Our other guest on this month’s episode is Rachel Kelly, a U.K.-based mental health advocate, writer, and journalist who has been outspoken about the ways in which dietary interventions helped treat her own instances of depression.
Kelly’s book, The Happy Kitchen, sold as The Happiness Diet in the United States, is a compilation of healthy recipes based on information gathered from nutritional studies whose aim is to boost mood and increase energy levels.
You can listen to this month’s installment of our podcast below, or on your preferred streaming platform.
Depression and the gut
In their study from 2022, Dr. Amin and her colleagues analyzed data from 1,133 participants in the Rotterdam Study, asking whether there was a link between the composition of the gut microbiota and experiencing symptoms of depression.
The researchers found that the presence of certain microbial genera — including Eggerthella, Coprococcus, Sellimonas, Lachnoclostridium, and Hungatella — were linked to depression.
“We identified 13 microbiota, and those were associated with depression. I think most of them were protective, so they were decreased in depression. And then there were a few [bacteria] that were increased in depression,” Dr. Amin explained in the podcast.
The abundance of some bacteria, in particular, such as those belonging to the Eggerthella genus, appeared to be connected to an increase in depression symptoms.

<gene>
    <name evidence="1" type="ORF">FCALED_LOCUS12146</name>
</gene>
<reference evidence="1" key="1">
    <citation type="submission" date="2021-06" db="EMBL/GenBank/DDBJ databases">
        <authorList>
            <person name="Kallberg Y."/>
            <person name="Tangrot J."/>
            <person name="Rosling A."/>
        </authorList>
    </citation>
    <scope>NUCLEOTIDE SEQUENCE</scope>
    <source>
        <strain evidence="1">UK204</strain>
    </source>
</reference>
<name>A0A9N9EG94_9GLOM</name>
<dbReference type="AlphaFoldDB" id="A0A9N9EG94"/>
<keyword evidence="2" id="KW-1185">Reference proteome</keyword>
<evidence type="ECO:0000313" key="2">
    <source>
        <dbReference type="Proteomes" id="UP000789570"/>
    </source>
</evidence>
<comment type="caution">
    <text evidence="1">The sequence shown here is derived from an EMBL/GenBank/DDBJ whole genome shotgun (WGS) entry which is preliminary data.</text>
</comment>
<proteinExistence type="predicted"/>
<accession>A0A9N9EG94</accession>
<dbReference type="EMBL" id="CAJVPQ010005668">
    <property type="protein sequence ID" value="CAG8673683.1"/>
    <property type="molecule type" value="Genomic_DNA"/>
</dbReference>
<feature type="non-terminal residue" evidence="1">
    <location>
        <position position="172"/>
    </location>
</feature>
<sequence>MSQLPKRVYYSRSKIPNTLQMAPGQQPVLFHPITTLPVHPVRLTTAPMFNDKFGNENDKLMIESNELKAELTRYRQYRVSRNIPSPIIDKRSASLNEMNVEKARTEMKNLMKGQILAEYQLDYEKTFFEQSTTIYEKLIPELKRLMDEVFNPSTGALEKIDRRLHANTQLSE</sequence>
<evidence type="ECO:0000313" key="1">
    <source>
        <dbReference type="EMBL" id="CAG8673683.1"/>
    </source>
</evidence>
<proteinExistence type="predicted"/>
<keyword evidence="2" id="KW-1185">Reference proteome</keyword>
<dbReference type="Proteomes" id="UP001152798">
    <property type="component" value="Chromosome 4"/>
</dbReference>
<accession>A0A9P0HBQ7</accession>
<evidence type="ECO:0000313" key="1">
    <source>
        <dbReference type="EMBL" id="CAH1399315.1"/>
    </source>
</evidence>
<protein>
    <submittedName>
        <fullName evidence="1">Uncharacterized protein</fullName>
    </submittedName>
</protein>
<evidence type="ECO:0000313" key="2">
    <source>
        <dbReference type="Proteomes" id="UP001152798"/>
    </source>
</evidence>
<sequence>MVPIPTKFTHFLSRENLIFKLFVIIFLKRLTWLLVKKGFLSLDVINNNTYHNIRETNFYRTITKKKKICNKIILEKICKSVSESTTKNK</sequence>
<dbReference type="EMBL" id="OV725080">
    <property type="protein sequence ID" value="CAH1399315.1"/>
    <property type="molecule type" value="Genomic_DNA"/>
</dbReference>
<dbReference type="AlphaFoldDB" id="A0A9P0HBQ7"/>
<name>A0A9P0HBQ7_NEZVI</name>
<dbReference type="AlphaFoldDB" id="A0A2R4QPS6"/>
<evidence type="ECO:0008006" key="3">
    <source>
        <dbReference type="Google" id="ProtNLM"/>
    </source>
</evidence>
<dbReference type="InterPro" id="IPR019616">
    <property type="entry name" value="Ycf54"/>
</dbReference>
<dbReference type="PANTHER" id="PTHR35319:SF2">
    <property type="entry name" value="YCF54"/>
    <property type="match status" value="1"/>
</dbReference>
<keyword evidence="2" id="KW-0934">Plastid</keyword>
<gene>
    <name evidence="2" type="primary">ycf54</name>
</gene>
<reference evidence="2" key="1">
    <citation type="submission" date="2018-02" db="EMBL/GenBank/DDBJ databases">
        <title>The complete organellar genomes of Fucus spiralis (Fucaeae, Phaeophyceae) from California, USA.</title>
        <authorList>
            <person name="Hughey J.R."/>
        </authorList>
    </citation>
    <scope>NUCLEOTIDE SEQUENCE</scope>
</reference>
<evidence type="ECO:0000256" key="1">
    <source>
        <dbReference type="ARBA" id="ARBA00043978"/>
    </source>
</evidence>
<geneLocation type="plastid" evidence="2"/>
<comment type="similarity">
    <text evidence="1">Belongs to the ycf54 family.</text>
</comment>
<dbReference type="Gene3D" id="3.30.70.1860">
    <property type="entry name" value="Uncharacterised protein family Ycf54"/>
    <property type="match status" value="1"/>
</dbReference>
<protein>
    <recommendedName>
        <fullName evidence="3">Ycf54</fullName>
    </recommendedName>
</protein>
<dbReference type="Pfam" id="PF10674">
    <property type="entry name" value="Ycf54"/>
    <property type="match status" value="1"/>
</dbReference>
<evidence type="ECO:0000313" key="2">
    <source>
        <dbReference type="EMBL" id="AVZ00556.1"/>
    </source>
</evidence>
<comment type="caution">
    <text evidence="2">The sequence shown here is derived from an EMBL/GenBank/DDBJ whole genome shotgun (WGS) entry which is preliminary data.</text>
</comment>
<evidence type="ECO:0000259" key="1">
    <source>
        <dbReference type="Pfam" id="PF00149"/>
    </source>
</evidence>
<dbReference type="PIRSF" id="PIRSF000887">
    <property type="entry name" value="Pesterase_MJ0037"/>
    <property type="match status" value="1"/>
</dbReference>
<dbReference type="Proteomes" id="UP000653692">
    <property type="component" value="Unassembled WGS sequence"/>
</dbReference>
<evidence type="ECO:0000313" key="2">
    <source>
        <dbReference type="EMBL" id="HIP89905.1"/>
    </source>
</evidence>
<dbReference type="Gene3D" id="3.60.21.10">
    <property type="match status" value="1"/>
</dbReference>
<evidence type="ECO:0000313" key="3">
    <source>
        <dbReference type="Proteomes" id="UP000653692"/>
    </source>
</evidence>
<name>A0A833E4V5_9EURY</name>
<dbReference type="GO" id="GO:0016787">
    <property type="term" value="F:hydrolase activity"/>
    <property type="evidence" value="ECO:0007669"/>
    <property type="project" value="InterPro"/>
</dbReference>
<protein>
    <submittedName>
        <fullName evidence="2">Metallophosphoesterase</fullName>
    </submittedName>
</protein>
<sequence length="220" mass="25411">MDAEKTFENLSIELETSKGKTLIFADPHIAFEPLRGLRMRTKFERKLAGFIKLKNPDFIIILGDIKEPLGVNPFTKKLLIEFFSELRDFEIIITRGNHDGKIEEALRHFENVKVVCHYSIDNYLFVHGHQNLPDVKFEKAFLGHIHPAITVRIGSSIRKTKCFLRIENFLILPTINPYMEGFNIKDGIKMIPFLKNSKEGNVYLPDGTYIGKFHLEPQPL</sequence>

In their study, the researchers explain that these bacteria are involved in the synthesis of certain neurotransmitters, or chemical messengers, whose activity may, in turn, be involved in the expression of depression symptoms. These chemicals are glutamate, butyrate, serotonin, and gamma amino butyric acid (GABA).
Previous research has suggested that people with a diagnosis of depression have higher levels of glutamate in their systems than their depression-free peers, while lower-than-usual levels of butyrate have been linked to symptoms of depression in people with Parkinson’s disease. Lower levels of GABA are also tied to depression.
And while last summer, a major review of the literature cast doubts over the prevailing theory that low serotonin levels are at least partly to blame for depression symptoms, newer small-scale studies continue to contend that the serotonin theory of depression still holds ground.
Dr. Amin and her colleagues suggest that butyrate, in particular, may be of importance in explaining the potential mechanisms through which some gut bacteria might influence mental health.
“In the gut microbiome, you have the short-chain fatty acid-producing bacteria [which synthesize] the three short-chain fatty acids, including acetate, propionate, and butyrate. And all three of them, they act as energy providers also,” Dr. Amin explained in the podcast.
“But they also have the ability to change the expression of a gene, [to] switch it on [or] switch it off. It doesn’t change the genetic code, but what it does is it changes the levels of proteins that a certain gene is producing, so indirectly affecting what your genes are giving you,” she noted.